Week 9: 27-23 loss to Dallas. Playing one of the worst pass defenses in the league, Ponder is decent. His fumble in the end zone is recovered by the Cowboys for a 20-10 lead, but he helps lead two TD drives to reclaim the lead at 23-20. But a critical three-and-out with a chance to ice the game haunts Ponder and the Vikings, as Dallas rallies late to win. Win probability if Cassel starts: 60 percent.
Week 10: 34-27 Vikings win. Ponder plays quite well but is knocked out of the game setting up the go-ahead TD at 28-27. Cassel relieves and leads two field goal drives, and the defense holds on for the win. Win probability if Cassel starts: Tossup.
Week 11: 41-20 Seattle. Vikings are clobbered. Ponder has an awful second half, but this game was not determined by the QB. Win probability if Cassel starts: Low.
Week 12: 26-26 tie vs. Green Bay. Ponder plays decently in helping the Vikings build a 23-7 lead, but the offense stalls in the fourth quarter as the Packers rally to tie. In overtime, the Packers kick a field goal but the Vikings come back and get one, too -- largely thanks to their ground game -- and the game winds up tied. Win probability if Cassel starts: 60 percent.
Week 13: 23-20 win over the Bears: Ponder is knocked out at halftime with a concussion after going just 3 of 8 for 40 yards. Cassel relieves, leads a late rally to force overtime, then the Vikings kick the game-winning field goal in OT. Cassel finishes with 243 yards, one TD and an INT -- on a ball that should have been caught for a touchdown. Win probability if Cassel starts: 80 percent.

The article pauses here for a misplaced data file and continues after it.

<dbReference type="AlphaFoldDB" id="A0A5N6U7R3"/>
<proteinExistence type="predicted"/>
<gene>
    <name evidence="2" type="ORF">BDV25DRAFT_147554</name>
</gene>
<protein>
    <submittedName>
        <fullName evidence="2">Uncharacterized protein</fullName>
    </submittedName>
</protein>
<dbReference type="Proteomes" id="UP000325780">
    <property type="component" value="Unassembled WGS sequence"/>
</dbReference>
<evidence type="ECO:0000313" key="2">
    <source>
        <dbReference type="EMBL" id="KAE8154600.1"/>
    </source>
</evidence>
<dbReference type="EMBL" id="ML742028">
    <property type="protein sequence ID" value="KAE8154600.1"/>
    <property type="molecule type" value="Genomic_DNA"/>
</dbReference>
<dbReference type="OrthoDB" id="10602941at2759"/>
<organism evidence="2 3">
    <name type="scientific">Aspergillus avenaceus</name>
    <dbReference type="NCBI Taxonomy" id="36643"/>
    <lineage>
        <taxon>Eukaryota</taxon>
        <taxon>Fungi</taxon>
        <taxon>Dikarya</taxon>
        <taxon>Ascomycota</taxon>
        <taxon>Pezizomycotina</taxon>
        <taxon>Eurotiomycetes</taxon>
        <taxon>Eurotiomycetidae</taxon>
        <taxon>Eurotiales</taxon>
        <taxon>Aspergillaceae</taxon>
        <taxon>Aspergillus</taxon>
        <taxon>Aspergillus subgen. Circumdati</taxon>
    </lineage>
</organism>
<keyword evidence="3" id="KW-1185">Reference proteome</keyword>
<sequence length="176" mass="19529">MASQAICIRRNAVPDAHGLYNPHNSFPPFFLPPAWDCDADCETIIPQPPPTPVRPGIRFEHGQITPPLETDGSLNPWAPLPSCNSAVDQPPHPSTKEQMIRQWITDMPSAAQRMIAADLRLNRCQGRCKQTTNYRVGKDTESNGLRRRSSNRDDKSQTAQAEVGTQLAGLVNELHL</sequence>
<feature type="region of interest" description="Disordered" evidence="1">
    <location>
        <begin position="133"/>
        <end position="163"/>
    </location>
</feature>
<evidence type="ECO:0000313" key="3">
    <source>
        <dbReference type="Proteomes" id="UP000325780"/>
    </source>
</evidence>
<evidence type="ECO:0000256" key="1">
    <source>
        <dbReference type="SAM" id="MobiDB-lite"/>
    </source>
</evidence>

So what we have is this: Five games the Vikings lost and one tie in which the difference between Ponder or Freeman and Cassel, in our mind, might have made the difference in a victory. One game in which Ponder started (and won) that we're not sure Cassel would have won.
Our best guess is the Vikings very well could be .500 if Cassel had started all season. In this year's NFC North, that would mean they were in the thick of the race.
Your thoughts, please, in the comments
But as big of a deal as that news conference was Tuesday afternoon, there was a reality check less than 24 hours later. The Yankees once again opened their giant checkbook and reportedly agreed to terms with free agent outfielder Jacoby Ellsbury on a 7-year, $153 million deal. This makes Ellsbury the next Johnny Damon when it comes to Beantown Betrayal.
It also represents more than triple in total value what the Twins paid for Nolasco, and nobody really bats an eyelash when the Yankees do it.
All of this, too, while the Yankees are reportedly trying to cut payroll.
Then again, the Yankees' version of cutting down means getting just under the $189 million luxury tax threshold. Even if New York wound up at, say, $185 million for next season, they would still dwarf the Twins and many other teams.